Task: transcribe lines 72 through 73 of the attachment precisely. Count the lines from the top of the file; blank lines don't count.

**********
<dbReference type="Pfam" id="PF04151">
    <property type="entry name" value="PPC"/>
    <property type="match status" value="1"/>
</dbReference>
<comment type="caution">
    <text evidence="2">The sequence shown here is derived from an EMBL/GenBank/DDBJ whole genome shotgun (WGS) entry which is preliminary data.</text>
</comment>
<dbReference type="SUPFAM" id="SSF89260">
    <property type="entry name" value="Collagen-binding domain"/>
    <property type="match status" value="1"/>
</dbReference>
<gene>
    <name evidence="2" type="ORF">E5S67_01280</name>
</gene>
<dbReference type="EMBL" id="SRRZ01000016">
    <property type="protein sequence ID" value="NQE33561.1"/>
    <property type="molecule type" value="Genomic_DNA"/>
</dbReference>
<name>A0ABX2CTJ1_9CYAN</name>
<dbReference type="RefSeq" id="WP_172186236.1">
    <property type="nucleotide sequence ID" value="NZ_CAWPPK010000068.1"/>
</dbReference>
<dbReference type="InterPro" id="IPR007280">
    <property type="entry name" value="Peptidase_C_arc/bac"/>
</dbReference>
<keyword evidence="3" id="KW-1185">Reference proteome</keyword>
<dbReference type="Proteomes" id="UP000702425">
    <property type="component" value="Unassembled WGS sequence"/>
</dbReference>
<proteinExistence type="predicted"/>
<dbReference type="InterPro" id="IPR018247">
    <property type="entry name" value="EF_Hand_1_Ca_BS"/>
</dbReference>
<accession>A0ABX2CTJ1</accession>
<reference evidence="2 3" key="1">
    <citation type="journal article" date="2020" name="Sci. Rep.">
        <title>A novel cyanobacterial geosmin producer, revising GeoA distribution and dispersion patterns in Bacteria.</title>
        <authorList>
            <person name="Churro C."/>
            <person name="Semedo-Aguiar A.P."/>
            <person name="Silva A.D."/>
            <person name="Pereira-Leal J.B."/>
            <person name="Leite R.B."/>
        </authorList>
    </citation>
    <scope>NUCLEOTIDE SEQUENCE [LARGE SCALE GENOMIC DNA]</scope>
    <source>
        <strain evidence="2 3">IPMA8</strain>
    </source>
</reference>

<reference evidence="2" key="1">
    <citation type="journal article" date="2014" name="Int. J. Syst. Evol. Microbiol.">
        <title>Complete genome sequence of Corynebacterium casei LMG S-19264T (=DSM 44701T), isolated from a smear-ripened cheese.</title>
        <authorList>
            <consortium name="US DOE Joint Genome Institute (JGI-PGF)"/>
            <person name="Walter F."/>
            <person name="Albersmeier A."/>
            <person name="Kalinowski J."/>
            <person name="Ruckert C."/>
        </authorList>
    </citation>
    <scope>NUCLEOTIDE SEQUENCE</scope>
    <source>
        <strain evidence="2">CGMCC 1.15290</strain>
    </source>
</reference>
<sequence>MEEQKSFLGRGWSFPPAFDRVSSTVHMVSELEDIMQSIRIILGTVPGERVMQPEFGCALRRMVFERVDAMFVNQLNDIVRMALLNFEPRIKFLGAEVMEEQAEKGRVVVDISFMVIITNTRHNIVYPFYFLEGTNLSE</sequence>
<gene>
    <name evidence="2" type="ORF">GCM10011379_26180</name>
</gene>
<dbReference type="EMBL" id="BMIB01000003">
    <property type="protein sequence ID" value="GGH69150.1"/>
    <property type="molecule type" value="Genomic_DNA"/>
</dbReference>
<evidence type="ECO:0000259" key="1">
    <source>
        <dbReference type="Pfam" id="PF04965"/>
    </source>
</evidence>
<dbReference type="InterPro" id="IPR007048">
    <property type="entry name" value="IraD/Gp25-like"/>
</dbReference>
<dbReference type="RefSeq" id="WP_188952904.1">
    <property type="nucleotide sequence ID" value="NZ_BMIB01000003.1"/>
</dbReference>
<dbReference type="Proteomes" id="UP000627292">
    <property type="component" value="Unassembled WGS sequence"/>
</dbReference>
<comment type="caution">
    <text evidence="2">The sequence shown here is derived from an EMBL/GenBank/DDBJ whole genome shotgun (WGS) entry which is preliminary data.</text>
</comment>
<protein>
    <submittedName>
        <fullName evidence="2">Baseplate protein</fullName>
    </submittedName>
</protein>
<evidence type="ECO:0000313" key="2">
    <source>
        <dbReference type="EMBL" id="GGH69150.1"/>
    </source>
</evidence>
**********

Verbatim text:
    <property type="protein sequence ID" value="GGH69150.1"/>
    <property type="molecule type" value="Genomic_DNA"/>